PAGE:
One of the great tragedies of World War II, when five brothers were lost on the same ship, is remembered at two museums.
On November 13, 1942, five Sullivan brothers from Waterloo, Iowa – George, Francis, Joseph, Madison, and Albert – died when the light cruiser USS Juneau was torpedoed and sank off Guadalcanal during World War II.
It remains the greatest combat-related loss of life by a single family in American military history.
Two weeks before, Juneau had fought in the Battle of the Santa Cruz Islands in the Solomon Sea and helped turn back the Japanese counterattack against US Marines on Guadalcanal.
Then, two weeks later, in the naval battle of Guadalcanal, Juneau was part of a screen protecting transports and cargo vessels when 30 Japanese planes attacked the task force. Juneau’s anti-aircraft fire was effective, shooting down six enemy torpedo bombers. But, in the nerve-wracking battle, Juneau was hit by a torpedo from a Japanese destroyer and forced to withdraw.
On the morning of November 13, this ship and two other damaged cruisers were limping south for repairs when a torpedo struck Juneau in the same place it had been hit during the battle. There was a massive explosion and the ship broke in two and disappeared in just 20 seconds.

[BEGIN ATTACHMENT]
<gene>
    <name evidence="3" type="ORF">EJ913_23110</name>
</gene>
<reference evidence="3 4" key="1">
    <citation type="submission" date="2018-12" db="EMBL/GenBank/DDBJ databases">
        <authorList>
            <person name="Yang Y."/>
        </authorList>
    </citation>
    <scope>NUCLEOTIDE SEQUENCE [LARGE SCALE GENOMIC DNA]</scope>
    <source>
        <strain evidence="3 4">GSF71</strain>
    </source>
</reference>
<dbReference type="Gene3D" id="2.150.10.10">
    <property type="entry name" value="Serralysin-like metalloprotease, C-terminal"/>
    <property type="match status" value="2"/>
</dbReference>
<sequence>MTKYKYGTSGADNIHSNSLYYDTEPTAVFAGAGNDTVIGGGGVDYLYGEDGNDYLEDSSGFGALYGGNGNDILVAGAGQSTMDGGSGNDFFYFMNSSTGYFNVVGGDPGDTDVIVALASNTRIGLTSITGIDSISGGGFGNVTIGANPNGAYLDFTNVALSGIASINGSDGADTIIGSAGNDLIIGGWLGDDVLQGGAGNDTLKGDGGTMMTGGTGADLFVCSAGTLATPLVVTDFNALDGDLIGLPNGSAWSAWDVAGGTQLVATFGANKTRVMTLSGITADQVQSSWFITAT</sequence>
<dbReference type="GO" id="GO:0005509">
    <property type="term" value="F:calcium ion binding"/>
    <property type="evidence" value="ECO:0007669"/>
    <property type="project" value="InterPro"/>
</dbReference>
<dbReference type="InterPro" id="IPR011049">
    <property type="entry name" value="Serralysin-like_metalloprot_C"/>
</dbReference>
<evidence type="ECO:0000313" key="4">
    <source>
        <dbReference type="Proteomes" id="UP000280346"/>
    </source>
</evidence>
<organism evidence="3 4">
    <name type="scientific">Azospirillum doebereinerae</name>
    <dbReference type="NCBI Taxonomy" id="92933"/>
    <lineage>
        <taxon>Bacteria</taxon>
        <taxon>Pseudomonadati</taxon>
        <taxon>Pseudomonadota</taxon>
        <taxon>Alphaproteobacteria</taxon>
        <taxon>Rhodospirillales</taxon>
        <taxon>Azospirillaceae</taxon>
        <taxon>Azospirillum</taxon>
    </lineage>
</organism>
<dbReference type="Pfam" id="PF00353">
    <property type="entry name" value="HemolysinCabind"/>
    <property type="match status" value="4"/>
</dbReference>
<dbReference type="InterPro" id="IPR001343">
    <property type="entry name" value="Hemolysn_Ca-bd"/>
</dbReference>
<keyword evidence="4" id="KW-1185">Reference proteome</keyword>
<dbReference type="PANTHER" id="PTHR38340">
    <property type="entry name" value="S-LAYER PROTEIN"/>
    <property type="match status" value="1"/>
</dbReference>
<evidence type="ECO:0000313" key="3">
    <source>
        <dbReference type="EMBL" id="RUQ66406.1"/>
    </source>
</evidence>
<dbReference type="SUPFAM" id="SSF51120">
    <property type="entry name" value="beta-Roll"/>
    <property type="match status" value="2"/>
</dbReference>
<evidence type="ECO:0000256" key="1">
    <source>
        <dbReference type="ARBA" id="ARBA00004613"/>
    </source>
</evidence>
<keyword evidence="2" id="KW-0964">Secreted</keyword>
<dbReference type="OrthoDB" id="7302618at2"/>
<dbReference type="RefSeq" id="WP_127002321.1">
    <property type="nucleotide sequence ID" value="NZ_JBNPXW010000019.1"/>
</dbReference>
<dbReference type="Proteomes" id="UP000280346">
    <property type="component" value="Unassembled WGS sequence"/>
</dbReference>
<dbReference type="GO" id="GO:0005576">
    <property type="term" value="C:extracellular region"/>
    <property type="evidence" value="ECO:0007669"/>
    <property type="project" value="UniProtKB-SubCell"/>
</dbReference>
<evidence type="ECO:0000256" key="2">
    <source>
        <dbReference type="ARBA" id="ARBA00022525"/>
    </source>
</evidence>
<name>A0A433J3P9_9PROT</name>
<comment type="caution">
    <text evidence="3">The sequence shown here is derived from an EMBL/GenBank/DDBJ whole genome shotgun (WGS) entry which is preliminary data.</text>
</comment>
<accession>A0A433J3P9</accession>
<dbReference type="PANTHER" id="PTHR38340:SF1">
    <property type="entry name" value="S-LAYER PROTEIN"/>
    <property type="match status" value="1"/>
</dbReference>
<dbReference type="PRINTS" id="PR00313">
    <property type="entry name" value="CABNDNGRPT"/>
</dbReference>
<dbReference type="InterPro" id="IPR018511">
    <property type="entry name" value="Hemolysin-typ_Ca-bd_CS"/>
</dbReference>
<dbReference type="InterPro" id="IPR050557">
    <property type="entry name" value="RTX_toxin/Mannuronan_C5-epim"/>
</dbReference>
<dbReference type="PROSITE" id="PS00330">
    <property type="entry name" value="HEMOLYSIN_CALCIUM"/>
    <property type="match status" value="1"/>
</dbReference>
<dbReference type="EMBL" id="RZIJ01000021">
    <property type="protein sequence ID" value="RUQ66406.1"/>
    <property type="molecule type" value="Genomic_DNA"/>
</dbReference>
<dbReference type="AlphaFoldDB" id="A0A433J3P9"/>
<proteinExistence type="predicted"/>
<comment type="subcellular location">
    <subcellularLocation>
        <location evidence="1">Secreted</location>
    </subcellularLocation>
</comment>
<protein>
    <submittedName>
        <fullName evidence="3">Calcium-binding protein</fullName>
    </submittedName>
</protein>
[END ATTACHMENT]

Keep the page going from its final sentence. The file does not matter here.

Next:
Fearing more attacks from the Japanese submarine, and wrongly assuming from the massive explosion that there were no survivors, the other two cruisers, Helena and San Francisco, departed without trying to rescue any survivors. An estimated 100 sailors, including two Sullivan brothers, were left in the open ocean, prey to shark attacks and the elements. Only ten men survived until the rescue eight days later.
In total, 687 officers and sailors, including the five Sullivan brothers, were killed in action as a result of the cruiser's sinking.
But, back in Waterloo, Iowa, the parents of the Sullivan boys went weeks without official news as rumors swirled around the town.
Mrs. Sullivan finally wrote the Navy begging for information. “A mother from here came and told me she got a letter from her son and he heard my five sons were killed,” she wrote. “It is all over town now, and I am so worried...Please tell me.”
It wasn't until January that the Sullivans got official confirmation that all their sons were dead.
A few months later, Franklin Roosevelt wrote the parents. "I want you to know the entire nation shares in your grief," the president wrote. He praised Mrs. Sullivan for agreeing to help christen a new destroyer in their name.
The following spring, the family traveled to San Francisco to help launch the new destroyer, USS The Sullivans. Alleta Sullivan climbed up on the bunting-covered scaffold to perform the ceremony.
“I am proud to be here today to christen this lovely ship in the names of my boys,” she said. “I only wish that my boys could be here and see this warship.”
The event was too much for Alleta. “Heart-broken and emotion-wracked, the Iowa housewife who has become a nation's heroine could stand no more,” recalled a reporter for the Hearst papers. “Sobbing, she appeared on the verge of collapse, and doctors who attended her forbade her attendance at a great civic luncheon and reception following the launching.”